The Immortal SAT
Just when it seemed nothing new could possibly be written about the SAT, many employers are asking job applicants for their scores, regardless of their age ("Job Hunting? Dig Up Those Old SAT Scores," The Wall Street Journal, Feb. 26). Never mind an applicant's track record. SAT scores apparently still matter.
The rationale is that SAT scores are an indicator of IQ and/or of subject matter competency. I can't think of a more useless indicator of the ability to be successful in one's job. That's because the SAT does not measure the soft skills that have proved to be so important in the workplace. I'm referring to such things as the ability to work with others and to endure in the face of failure. Further, what possible relevance do scores posted by high school seniors have a decade or more later?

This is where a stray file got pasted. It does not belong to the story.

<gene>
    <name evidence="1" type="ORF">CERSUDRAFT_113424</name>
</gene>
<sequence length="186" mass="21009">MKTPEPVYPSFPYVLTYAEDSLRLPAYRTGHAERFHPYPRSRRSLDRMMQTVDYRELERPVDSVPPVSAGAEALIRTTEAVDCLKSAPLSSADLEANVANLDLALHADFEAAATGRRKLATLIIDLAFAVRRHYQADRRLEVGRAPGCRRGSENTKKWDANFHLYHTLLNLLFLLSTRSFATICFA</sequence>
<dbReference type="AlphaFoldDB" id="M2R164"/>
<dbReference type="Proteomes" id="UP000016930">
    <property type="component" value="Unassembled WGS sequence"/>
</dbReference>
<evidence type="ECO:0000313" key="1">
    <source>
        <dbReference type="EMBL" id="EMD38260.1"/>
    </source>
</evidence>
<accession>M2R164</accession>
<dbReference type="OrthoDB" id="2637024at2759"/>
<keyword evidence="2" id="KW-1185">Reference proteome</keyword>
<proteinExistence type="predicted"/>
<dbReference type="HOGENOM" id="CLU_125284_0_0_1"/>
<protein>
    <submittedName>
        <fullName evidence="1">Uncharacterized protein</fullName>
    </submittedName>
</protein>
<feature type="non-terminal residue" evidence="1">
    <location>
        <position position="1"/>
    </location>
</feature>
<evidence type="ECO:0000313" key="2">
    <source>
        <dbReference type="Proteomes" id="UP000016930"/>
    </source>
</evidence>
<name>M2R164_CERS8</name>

Nevertheless, many companies persist in the fiction that the SAT is a reliable factor in predicting success. Even when two candidates bring almost identical backgrounds, I doubt that the SAT provides any useful information in making a hiring decision. I tried to make a distinction between an aptitude test and an achievement test ("UnSATisfactory," Education Week, Jun. 14, 2006). But companies confuse the two when they say that the SAT measures the knowledge and skills in a given subject. For example, heavy emphasis is placed on the math section in the assumption that being above the 95th percentile is a prerequisite for success.
One day, historians will look back at the SAT as a curious relic of assessment and our obsession with it. This is seen when mothers or fathers decide to take the test again, probably as a way of getting a better idea of what their children are going through ("Big Score," The New Yorker, Mar. 3). Whatever the reason, I think it's masochistic. But it's interesting to note their reactions, which usually center on the trickiness of the items.